- This type of forest are also called the monsoon forest.
- They are less dense.
- They shed their leaves at a particular time of year.
- Important trees of these forests are sal, teak, peepal, neem and shisham.
- They are found in Madhya Pradesh, Uttar Pradesh, Bihar, Jharkhand, Chhattisgarh, Odisha, and in parts of Maharashtra.
- This type of vegetation is found in dry areas of the country.
- The leaves are in the form of spines to reduce the loss of water.
- Cactus, khair, babool, keekar are important and are found inthe states of Rajasthan, Punjab, Haryana, Eastern slopes of Western Ghats and Gujarat.
- According to variation in height a wide range of species is found in the mountains.
- With increase in height, the temperature falls. At a height between 1500 m to 2500 m most of the trees are conical in shape.
- These trees are called coniferous trees.
- Chir, Pine and Deodar are important trees of these forests.
- These forests can survive in saline water.
- They are found mainly in Sunderbans in West Bengal and in the Andaman and Nicobar Islands.
- Sundari is a well-known species of trees in mangrove forests after which Sunderbans have been named.
Importance of forest
- Plants release oxygen that we breathe and absorb carbon dioxide.
- The roots of the plants bind the soil. thus, they control soil erosion
- Forests provide us with timber for furniture, fuel wood, fodder, medicinal plants and herbs, lac, honey, gum, etc.
- Forests are the natural habitat of wild life.
- Natural vegetation has been destroyed to a large extent because of the reckless cutting of trees.
We should plant more trees and protect the existing ones and make people aware of the importance of trees.
Indian Wild life
- Forests are home to a variety of wild life.
- There are thousands of species of animals and a large variety of reptiles, amphibians, mammals, birds, insects and worms which dwell in the forest.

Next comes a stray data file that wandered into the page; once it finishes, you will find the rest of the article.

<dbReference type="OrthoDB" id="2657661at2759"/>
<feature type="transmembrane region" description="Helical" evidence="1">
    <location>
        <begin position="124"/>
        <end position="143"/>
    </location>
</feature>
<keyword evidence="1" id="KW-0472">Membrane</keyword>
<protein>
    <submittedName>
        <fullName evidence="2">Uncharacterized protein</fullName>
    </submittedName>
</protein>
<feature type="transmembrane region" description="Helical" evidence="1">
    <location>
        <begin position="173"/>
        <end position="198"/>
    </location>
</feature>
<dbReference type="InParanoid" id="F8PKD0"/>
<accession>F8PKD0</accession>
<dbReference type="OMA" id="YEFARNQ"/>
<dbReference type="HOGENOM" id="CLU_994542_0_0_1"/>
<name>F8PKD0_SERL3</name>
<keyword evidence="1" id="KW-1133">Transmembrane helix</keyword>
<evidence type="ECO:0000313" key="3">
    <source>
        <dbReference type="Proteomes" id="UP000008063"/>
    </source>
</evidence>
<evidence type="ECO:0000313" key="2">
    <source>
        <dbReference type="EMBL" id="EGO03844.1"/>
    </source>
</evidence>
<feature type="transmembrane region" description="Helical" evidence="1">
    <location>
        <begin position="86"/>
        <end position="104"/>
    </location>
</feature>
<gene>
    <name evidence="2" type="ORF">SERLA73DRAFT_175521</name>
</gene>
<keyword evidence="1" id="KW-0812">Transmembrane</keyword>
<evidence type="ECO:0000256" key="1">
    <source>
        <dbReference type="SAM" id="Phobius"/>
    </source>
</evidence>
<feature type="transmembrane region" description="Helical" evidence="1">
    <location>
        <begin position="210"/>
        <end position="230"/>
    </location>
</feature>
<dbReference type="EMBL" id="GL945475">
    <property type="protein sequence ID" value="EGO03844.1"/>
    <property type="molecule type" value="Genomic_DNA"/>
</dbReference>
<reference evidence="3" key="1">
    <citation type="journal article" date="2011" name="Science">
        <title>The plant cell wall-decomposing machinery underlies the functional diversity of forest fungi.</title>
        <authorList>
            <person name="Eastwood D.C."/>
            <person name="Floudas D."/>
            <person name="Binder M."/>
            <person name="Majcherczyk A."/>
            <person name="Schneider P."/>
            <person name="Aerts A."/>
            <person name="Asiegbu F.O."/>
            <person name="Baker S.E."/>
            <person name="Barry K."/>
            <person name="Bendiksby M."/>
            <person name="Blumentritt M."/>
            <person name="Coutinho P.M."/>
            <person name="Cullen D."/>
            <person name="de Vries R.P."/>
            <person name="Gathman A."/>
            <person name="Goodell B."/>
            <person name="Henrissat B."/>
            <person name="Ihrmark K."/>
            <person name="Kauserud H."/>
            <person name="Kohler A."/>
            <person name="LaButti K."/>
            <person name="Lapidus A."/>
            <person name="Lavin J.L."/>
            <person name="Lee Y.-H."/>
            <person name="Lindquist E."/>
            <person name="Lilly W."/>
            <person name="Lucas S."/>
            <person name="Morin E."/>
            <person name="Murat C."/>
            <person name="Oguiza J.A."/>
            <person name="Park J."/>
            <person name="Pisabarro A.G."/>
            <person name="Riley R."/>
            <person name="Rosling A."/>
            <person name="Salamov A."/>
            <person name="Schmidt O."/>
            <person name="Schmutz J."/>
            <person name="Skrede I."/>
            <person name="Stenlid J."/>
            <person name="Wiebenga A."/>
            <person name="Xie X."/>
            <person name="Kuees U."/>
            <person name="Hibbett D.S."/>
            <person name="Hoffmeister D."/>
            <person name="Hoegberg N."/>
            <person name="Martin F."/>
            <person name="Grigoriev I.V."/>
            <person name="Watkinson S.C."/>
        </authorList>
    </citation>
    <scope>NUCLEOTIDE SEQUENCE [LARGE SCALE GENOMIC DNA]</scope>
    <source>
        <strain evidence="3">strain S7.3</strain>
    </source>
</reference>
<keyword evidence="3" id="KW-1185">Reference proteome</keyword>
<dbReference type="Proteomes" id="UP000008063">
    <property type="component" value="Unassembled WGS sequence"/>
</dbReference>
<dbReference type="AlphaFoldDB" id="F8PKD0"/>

- The tiger is our national animal. It is found in various parts of the country.
- Gir forest in Gujarat is the home of Asiatic lions.
- Elephants and one-horned rhinoceroses roam in the forests of Assam.
- Elephants are also found in Kerala and Karnataka. Camels and wild asses are found in the Great Indian desert and the Rann of Kuchchh respectively.
- Wild goats, snow leopards, bears, etc. are found in the Himalayan region.
Besides these, many other animals are found in our country such as monkey, wolf, jackal, nilgai, cheetah, etc.
- India is equally rich in bird life. The peacock is our national bird.
- Other common birds are parrots, pigeons, mynah, geese, bulbul and ducks.
- There are several bird sanctuaries which have been created to give birds their natural habitat.
- These provide the birds protection from hunters.
Can you name five birds that are commonly found in your area?
- There are several hundreds of species of snakes found in India.
- Cobras and kraits are important among them.
Due to cutting of forests and hunting, several species of wildlife of India are declining rapidly.
Many species have already become extinct.
In order to protect them many national parks, sanctuaries and biosphere reserves have been set up.
The Government has also started Project Tiger and Project Elephant to protect these animals.